I have spent the last week in Bern Switzerland with the KORA group hosted by Fridolin Zimmerman who are primarily using camera trapping for Lynx research and monitoring but in recent times trying to gather data on wolf sightings. KORA has a very competent group of biologists who are involved in some very interesting and controversial wildlife management issues. The group has been using camera traps for many years (since 1997) and have also attempted to build their own camera traps. They now mainly use Cuddeback Capture and Reconyx although they have recently acquired the new Cuddeback Attack to trial. They still have some CamTracker that they modified and still use. Camera sets mostly comprise two Cuddeback almost facing each other because they need to gather data on both flanks for identification purposes. Their survey design is a grid based approach at 2.5 km2 across the whole of Switzerland. Surveys are obviously limited to some extent by access during colder months and breeding season.
KORA has their own data base that is used for coding and storing all their data and they use Wild ID http://www.conservationresearch.co.uk/Flank_extract_video.htm by Lex Hiby to identify existing animals detected by camera traps.
One of the KORA students (Elias Pesenti) has just submitted a neat Thesis comparing 3 methods of density estimation based on their camera trapping data. They found that the spatially explicit mark recapture model plus using habitat use model data gave accurate estimates of Lynx density.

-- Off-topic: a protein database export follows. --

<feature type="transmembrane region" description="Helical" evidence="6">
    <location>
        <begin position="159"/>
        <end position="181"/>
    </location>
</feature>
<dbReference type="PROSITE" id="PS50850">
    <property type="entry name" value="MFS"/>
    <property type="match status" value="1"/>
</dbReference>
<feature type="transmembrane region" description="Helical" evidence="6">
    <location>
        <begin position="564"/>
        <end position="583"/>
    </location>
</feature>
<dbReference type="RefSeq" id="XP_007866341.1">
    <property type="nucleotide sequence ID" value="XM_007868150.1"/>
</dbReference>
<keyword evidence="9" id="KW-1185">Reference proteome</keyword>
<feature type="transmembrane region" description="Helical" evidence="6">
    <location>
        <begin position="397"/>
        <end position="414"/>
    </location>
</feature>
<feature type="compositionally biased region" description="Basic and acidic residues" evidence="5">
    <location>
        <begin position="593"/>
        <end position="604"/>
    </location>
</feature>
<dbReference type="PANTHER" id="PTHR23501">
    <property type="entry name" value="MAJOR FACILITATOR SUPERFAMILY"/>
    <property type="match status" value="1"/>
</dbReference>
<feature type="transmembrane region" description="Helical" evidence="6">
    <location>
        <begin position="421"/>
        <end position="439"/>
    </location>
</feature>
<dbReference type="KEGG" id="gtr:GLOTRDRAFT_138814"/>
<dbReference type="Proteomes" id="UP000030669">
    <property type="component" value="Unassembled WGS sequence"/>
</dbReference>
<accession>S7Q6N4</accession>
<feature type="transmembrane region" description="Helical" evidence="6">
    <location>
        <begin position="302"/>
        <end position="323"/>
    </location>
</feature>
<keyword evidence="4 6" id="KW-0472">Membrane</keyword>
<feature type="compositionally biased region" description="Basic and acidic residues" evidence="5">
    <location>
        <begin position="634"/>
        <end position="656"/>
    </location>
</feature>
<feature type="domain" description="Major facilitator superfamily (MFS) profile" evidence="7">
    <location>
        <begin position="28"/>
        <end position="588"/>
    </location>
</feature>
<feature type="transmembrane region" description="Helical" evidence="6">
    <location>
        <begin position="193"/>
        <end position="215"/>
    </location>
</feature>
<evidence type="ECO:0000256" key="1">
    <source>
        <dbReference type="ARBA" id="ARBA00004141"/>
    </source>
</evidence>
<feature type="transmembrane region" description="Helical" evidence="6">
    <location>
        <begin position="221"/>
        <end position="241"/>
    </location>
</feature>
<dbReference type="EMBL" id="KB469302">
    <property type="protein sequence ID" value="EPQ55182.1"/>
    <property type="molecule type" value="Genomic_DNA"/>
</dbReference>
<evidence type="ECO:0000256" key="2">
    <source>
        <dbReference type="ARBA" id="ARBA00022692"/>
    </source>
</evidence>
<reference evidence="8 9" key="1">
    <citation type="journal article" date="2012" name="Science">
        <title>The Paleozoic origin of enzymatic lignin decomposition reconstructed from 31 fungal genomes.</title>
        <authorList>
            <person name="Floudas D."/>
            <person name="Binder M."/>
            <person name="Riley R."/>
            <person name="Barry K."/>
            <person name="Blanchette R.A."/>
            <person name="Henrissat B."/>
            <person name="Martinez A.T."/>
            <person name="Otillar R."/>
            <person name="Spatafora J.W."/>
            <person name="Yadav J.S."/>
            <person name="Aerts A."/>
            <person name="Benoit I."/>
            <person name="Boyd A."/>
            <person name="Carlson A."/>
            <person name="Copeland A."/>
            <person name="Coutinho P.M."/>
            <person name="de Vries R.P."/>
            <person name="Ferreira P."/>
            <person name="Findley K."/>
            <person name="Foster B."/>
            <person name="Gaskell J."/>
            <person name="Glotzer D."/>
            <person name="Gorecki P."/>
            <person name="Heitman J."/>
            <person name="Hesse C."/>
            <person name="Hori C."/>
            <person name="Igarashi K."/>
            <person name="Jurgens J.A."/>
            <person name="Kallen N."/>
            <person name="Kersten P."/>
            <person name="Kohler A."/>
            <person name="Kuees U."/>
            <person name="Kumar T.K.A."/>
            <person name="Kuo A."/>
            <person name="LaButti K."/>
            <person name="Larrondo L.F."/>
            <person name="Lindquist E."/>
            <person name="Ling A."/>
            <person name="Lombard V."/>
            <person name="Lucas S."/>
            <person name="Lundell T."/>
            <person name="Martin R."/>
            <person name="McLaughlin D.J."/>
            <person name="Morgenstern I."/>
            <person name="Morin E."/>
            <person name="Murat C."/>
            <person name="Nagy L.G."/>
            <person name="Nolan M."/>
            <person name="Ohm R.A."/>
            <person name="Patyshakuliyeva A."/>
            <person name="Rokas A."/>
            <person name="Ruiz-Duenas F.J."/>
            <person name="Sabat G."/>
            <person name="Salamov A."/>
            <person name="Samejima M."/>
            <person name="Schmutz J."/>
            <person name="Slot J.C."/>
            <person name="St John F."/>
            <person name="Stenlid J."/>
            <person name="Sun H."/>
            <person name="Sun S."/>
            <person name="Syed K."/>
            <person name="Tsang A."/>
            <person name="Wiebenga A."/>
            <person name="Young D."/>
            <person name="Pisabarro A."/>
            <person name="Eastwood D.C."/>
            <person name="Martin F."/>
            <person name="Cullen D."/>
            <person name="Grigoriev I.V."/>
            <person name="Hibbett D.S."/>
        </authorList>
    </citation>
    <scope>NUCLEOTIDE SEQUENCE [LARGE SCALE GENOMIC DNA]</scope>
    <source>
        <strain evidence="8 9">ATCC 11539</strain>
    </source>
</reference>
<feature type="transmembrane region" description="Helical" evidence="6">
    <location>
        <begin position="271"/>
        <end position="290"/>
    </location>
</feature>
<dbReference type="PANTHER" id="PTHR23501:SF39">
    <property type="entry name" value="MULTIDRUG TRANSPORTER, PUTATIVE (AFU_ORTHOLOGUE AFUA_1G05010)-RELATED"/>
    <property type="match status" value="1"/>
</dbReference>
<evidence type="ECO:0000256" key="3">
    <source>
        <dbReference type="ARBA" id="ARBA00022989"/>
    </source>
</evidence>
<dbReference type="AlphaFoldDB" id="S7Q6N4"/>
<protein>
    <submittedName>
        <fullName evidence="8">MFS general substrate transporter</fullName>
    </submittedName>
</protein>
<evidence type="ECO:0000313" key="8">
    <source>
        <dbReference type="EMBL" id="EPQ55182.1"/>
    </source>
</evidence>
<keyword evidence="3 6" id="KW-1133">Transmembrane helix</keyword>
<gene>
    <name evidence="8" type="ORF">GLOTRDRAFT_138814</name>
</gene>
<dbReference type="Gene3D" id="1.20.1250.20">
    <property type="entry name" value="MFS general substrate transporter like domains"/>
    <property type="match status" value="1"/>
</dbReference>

We also had the opportunity to brain storm ideas for the ultimate camera trap and refined some thoughts on functionality that would help zoologist camera trappers. One of the intern students from Slovakia (Jakub Kubala) is trialling the use of Scoutguard 550 and the new Bushnell Trophy Cam on Lynx and Bear, he reported some problems with clarity of images from Scoutguards and prefers the Bushnell’s.
I found this week to be very informative and I also had the chance to set some camera traps at altitudes of 2000 metres to experience the field challenges posed by studying alpine species. A stand out feature for me has been the importance of understanding your equipment and making sure you have tools that are fit for purpose, and how Australia is not the only market for white flash camera traps.
Thank you to everyone at KORA for hosting me all week in particular Fridolin Zimmerman (and Laure) for their wonderful hospitality and efforts in making my week in Switzerland very rewarding.